Optimization of carbon nanostructure, electrolyte chemical composition, including solvent chemical composition (dielectric parameters) are under development stage at UT.

Synthesis, characterization and application of nanostructural nanowire polymer membranes activated with Ag, Cu, and Zn  nanoclusters

PhD Thomas Thomberg, PhD Tavo Romann,  PhD Andres Lust et al

Thomas Thomberg

This topic is very new for UT IC and started only at 2020. Initiated by COVID crises.0020The nanostructural viruses killing metal nanoclusters have been prepared by two different methods : using high-vacuum electromagnetron deposition method in ultrahigh vacuum or by co-electrospinning of polymers solution and metal salt solutions into high-voltage direct current field.Very actively killing face masks, activated with Cu nanoclusters, for Covid -19 virus have been prepared.

Different activities have been measured depending on the electromagnetic deposition regime applied. It is interesting that the face masks decorated with Ag nanoclusters were less active than the face masks prepared using Cu nanocluster materials.

The filtration materials for air cleaning systems have been prepared using modified electrospinning method where the polyvinylidenedifluoride (PVDF) in N,N dimethylacetamide solution  as the nanowire forming solution and ZnCl2, and AgNO3 containing solutions have been used. For preparation of materials with various activities the electrospinning characteristics like electric field strength, solution feeding rate, polymer and metal salt concentrations were varied. Different physical methods like XRD, infra-red spectroscopy, XPS, SEM-EDX, HR-TEM combined with SAED and EELS, gas (BET) adsorption and Hg intrusion porosimetry methods have been applied for structural, porosity and chemical analysis of metals nanoclusters activated air filtering materials. The viruses killing/passivating parameters have been tested using H1N1 (human influenza A virus) strain. It was established that the Zn nanoclusters activated air filters have very high viruses killing activity differently form Ag nanoclusters decorated materials, having the lowest activity. It is interesting to stress that the Ag nanoclusters decorated material activity depends on the concentration of Ag deposited differently from Zn activated PVDF nanowires. Thus, future detailed virus killing activity studies are inevitable for optimization of air filter materials compositions under progress at the time being.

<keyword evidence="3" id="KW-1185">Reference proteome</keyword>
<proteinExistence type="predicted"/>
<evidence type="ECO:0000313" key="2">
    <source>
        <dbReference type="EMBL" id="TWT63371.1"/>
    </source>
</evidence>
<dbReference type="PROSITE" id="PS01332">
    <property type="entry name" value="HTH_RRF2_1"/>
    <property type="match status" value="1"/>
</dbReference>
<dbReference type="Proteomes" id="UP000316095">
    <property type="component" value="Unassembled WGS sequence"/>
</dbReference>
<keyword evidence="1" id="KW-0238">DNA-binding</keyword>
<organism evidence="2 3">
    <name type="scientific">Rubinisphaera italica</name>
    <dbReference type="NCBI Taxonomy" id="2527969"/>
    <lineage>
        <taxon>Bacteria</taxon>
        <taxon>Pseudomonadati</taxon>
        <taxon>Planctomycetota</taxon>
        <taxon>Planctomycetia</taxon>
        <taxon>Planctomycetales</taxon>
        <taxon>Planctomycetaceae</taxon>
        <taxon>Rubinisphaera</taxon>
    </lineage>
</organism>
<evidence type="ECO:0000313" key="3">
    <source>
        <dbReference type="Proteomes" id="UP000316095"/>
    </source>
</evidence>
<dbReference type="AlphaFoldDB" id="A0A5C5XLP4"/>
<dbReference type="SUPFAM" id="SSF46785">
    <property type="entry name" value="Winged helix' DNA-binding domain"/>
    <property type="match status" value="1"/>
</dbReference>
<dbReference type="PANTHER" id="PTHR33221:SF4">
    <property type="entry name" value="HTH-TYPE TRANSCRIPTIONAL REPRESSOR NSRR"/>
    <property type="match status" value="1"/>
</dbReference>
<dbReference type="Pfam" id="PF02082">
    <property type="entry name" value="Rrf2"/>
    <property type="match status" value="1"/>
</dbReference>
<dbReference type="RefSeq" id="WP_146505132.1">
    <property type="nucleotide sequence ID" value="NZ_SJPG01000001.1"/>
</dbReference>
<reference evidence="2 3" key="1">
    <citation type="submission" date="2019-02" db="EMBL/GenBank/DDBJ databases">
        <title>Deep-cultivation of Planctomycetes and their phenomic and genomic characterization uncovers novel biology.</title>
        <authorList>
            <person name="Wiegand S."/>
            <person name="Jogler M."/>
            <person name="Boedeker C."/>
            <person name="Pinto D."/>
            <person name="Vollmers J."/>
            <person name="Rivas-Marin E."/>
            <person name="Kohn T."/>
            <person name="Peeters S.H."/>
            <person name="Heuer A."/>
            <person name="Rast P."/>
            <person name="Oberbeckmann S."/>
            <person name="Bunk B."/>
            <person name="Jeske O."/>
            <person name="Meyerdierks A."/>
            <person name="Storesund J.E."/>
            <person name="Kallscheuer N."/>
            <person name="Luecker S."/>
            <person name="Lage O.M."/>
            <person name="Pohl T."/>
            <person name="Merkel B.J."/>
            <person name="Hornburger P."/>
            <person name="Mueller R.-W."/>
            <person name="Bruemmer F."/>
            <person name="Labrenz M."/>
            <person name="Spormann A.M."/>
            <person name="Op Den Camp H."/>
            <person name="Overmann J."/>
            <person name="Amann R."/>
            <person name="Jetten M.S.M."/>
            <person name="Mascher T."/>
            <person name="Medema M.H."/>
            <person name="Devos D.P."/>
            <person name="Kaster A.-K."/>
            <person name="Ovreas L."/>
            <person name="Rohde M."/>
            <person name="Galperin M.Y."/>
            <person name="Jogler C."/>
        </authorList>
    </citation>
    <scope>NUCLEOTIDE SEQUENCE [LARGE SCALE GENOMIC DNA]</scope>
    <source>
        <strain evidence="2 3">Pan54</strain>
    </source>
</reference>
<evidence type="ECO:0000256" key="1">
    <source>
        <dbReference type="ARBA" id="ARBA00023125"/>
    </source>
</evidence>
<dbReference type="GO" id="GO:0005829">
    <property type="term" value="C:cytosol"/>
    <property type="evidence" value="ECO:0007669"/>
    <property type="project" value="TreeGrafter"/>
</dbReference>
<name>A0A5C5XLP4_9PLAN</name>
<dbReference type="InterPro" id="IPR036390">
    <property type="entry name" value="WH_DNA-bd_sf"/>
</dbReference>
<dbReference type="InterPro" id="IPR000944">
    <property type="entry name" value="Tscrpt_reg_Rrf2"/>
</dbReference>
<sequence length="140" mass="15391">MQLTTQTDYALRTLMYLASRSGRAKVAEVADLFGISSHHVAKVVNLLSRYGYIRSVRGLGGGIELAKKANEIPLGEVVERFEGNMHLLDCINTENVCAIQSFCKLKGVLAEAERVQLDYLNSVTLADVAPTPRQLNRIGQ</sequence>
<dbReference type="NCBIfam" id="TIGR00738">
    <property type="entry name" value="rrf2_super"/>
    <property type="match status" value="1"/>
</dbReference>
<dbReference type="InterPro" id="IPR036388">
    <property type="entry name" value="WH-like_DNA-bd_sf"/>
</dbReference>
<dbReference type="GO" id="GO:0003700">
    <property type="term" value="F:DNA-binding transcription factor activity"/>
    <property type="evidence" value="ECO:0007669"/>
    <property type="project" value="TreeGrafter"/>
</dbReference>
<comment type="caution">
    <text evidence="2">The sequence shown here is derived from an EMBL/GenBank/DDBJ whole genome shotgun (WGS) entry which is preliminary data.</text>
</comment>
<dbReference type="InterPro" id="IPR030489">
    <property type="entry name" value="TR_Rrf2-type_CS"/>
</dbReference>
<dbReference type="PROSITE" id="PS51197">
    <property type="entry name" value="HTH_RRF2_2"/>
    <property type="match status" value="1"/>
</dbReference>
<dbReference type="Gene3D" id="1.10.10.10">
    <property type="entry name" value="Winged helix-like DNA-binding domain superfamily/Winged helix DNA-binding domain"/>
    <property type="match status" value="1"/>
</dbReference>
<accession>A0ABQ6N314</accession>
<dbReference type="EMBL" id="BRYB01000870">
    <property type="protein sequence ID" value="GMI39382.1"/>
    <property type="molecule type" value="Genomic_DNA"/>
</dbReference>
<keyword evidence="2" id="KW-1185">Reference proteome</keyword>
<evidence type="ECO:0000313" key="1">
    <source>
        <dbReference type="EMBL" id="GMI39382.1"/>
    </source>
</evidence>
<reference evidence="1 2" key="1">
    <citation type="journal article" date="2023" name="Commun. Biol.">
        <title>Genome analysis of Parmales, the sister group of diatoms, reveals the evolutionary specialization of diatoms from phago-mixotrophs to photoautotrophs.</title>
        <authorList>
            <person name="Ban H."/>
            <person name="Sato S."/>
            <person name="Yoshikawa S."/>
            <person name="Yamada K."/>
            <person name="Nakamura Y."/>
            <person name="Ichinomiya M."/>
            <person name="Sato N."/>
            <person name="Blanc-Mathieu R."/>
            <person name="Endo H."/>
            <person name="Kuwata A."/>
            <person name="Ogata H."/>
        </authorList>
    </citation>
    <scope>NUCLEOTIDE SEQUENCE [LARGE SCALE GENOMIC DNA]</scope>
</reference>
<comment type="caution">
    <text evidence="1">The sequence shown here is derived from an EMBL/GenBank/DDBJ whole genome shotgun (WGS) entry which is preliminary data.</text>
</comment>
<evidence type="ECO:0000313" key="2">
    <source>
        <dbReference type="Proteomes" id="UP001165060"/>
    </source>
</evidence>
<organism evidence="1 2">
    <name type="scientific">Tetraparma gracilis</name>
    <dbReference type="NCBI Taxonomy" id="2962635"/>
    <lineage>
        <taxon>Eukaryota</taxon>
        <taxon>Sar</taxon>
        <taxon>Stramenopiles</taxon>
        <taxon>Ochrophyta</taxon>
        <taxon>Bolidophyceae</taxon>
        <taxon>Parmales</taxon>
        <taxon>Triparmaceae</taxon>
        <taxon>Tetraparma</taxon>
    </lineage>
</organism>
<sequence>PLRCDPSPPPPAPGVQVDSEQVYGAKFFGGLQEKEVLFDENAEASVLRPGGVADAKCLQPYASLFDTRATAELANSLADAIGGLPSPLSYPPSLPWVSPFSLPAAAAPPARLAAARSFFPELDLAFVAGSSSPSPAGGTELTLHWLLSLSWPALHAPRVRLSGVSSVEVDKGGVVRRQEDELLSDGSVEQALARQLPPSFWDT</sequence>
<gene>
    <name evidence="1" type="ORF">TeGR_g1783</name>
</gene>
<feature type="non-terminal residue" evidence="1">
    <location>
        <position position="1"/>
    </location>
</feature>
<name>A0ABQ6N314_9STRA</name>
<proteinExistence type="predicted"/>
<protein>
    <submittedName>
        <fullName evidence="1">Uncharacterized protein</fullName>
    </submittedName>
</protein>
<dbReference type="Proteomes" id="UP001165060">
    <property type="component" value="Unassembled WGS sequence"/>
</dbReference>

Lectures in Applied Electrochemistry, Energy Storage and Materials Technology, and Materials Chemistry in bachelor, master’s and doctoral studies. The current problems of modern electrochemistry are discussed. The principles and the most important applications of newer materials and energy storage devices are introduced.